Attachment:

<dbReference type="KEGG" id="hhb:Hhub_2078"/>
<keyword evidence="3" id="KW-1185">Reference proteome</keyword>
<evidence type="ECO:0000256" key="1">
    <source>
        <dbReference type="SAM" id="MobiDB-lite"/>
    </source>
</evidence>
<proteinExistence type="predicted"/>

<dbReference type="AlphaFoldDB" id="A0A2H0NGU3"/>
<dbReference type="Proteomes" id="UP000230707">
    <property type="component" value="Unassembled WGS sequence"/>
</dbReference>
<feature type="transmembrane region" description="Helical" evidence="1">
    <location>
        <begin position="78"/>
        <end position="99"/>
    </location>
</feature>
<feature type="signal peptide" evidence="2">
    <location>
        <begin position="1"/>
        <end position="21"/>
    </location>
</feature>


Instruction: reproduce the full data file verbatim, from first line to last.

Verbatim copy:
<dbReference type="KEGG" id="hhb:Hhub_2078"/>
<keyword evidence="3" id="KW-1185">Reference proteome</keyword>
<evidence type="ECO:0000256" key="1">
    <source>
        <dbReference type="SAM" id="MobiDB-lite"/>
    </source>
</evidence>
<proteinExistence type="predicted"/>

<dbReference type="AlphaFoldDB" id="A0A2H0NGU3"/>
<dbReference type="Proteomes" id="UP000230707">
    <property type="component" value="Unassembled WGS sequence"/>
</dbReference>
<feature type="transmembrane region" description="Helical" evidence="1">
    <location>
        <begin position="78"/>
        <end position="99"/>
    </location>
</feature>
<feature type="signal peptide" evidence="2">
    <location>
        <begin position="1"/>
        <end position="21"/>
    </location>
</feature>